What it’s about:
Elizabeth Sloane is a Washington lobbyist who surprises everyone when she switches sides on an important issue. Everything is not what it seems in this movie that is as much about gun laws in America as one woman’s battle to accept what she has done and who she is.
What we thought of it:
To find a political thriller lead by a strong female character is a rarefied thing in Hollywood. So I was excited to go and watch this movie, but I can’t say that it was all that I expected. Most of this big studio film was above average but there were points that were weak and they ultimately stopped this good movie from being a great one.
That’s not to say that the suspenseful flick is overwrought, it is full of delightful twists and turns. Jessica Chastain is an amazing lead and delivers in every scene. Supporting actors like The Newsroom’s Sam Waterson and Alison Pill also shine in their scenes.
Other technical points like the editing and cinematography are well done. I just felt as though the lead character was written in way that didn’t illicit sympathy or even empathy. There are some who might say that she is an anti-hero and therefore not meant to evoke feelings of sympathy. But the cinematic and television world is full of likeable anti-heroes who evoke sympathy and manipulate you emotionally into loving them. Like Orange is the New Black’s Piper Chapman or Marvel’s Jessica Jones or even Wolverine.
The script made me feel as though character development was an afterthought. Like the twists and turns were thought of first and then they had to work out how to get the lead character and supporting cast to those points.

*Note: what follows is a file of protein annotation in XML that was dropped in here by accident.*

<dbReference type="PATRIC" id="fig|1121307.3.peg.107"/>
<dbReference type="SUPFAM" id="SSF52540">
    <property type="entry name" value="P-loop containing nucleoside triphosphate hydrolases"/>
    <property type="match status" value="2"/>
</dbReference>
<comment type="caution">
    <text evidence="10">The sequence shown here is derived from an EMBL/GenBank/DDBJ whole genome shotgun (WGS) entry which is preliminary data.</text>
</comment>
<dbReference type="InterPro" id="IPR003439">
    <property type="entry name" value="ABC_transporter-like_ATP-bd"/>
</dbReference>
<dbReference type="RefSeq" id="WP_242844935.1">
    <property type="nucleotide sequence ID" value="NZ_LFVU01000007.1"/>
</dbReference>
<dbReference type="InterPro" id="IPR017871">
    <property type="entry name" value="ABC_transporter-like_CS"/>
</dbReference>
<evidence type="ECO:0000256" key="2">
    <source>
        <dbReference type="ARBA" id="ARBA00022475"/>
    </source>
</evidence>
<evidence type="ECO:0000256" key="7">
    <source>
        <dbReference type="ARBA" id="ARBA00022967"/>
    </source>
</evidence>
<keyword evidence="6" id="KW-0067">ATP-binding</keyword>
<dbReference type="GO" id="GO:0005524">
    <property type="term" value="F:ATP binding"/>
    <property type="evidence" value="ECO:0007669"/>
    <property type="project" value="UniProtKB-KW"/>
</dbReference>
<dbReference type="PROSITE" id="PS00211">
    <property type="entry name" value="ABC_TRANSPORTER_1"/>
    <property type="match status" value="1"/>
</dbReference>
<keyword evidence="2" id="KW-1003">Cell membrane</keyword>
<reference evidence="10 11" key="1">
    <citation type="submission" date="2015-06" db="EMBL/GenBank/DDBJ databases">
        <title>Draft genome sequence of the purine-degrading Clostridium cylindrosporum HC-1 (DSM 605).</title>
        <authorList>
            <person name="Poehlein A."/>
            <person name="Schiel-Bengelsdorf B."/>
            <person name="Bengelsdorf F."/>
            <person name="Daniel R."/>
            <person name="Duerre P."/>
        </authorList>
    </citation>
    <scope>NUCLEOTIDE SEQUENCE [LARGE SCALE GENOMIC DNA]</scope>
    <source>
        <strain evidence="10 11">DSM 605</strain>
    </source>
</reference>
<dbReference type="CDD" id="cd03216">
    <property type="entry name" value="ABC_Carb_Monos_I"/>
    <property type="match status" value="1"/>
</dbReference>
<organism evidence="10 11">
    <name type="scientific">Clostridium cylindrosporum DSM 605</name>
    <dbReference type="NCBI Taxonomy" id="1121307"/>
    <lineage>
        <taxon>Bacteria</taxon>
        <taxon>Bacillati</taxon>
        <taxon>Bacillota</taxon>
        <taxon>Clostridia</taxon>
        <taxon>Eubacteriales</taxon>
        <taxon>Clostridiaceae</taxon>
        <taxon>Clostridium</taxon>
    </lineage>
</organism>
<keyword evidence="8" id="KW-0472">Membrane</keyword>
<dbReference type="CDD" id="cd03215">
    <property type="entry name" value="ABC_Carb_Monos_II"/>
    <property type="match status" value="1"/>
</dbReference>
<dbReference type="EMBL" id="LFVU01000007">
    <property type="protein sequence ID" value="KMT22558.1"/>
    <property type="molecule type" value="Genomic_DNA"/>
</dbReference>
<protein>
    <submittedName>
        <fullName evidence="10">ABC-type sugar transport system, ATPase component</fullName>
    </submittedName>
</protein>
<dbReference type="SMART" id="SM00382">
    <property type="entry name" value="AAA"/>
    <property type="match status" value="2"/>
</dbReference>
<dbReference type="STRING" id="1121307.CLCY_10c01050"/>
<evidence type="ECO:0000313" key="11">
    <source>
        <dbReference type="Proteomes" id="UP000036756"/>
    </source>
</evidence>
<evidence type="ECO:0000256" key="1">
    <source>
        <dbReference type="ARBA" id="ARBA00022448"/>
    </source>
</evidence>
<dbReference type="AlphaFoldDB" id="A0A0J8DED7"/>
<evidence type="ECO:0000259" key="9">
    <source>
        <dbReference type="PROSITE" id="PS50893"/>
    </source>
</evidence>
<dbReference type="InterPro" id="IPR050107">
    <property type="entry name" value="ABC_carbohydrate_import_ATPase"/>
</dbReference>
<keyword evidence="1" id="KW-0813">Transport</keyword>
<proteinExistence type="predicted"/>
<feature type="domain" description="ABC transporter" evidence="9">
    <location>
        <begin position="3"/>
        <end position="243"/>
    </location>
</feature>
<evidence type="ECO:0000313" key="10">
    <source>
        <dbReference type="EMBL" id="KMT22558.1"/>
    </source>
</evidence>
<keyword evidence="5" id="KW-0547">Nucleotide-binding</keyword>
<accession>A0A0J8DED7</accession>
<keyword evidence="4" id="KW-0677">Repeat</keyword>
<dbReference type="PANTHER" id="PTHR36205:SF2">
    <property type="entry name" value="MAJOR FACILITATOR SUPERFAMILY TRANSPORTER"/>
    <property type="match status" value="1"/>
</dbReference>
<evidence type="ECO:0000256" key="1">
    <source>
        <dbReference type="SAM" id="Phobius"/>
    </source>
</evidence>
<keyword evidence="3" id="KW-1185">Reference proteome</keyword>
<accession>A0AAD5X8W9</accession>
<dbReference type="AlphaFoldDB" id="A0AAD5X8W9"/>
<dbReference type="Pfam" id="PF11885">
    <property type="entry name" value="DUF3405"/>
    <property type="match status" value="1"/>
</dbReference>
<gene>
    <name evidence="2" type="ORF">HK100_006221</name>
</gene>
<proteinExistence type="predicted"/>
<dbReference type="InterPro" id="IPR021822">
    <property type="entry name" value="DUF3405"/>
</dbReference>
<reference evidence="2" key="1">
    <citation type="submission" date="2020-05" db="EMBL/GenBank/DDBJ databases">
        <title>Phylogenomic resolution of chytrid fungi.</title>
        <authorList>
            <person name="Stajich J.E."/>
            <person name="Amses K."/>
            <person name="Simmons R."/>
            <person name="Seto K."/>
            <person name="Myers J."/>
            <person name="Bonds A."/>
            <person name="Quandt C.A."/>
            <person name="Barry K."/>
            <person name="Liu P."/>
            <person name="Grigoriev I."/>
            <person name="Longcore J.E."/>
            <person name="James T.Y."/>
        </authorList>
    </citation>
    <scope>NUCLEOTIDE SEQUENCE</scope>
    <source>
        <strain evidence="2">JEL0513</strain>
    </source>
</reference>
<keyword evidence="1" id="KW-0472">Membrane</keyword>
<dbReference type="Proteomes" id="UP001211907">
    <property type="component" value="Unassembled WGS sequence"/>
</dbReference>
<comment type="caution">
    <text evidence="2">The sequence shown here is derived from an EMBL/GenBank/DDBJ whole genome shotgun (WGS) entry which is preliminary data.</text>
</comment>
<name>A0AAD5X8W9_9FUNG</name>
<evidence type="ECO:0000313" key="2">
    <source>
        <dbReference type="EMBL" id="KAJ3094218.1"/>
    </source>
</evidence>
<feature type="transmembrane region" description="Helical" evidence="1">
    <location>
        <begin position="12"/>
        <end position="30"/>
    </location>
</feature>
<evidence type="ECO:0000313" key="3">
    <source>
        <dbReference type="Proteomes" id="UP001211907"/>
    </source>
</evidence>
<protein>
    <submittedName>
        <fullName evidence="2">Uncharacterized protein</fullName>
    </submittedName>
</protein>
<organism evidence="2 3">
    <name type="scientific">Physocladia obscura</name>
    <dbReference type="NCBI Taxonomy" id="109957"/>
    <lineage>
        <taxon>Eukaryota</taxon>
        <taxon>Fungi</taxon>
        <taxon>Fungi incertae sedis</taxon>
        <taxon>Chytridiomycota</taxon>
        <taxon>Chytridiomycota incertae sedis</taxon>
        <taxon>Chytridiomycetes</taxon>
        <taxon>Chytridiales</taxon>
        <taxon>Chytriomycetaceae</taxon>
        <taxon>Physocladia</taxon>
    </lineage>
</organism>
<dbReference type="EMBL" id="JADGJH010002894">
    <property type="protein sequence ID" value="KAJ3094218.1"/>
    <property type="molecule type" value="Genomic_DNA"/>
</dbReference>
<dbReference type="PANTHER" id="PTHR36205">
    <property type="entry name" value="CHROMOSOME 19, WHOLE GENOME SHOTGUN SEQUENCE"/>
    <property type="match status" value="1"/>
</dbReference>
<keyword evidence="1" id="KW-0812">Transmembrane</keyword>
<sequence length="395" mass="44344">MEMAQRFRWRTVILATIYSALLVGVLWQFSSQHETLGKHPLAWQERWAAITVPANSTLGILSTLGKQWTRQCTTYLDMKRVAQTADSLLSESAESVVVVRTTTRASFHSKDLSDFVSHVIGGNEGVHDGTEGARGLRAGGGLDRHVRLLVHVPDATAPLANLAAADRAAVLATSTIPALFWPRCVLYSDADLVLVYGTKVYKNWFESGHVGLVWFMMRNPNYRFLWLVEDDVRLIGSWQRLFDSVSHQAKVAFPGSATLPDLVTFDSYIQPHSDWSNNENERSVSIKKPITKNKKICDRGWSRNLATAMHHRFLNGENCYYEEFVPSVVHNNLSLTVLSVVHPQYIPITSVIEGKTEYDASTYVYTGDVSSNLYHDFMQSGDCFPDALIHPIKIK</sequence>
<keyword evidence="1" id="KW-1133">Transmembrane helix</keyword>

Even though the protagonist is female that didn’t stop some of moments in the film from perpetuating the sexist idea that a career driven woman is somehow broken for putting herself and her career first. There was also a moment where a male character – with whom Miss Sloane was intimate – swoops in to save her by lying on the stand. I felt that was unnecessary. The film didn’t need a love story and neither did the protagonist. Because it didn’t give Miss Sloane, as a person, more light to offset the seemingly hallow darkness. That’s what I feel sets the stories of likeable well written anti-heroes apart from characters you just end up hating. You can see glimpses of the good person underneath the entire movie and then at one important moment they surprise you.
The best part of this movie for me was the end. The last few moments of the whole thing where Jessica Chastain was allowed to give the character some sense of humanity. I wish that this story of someone changing their life was better done; it could have been a real heavy hitter. It could have been a contender.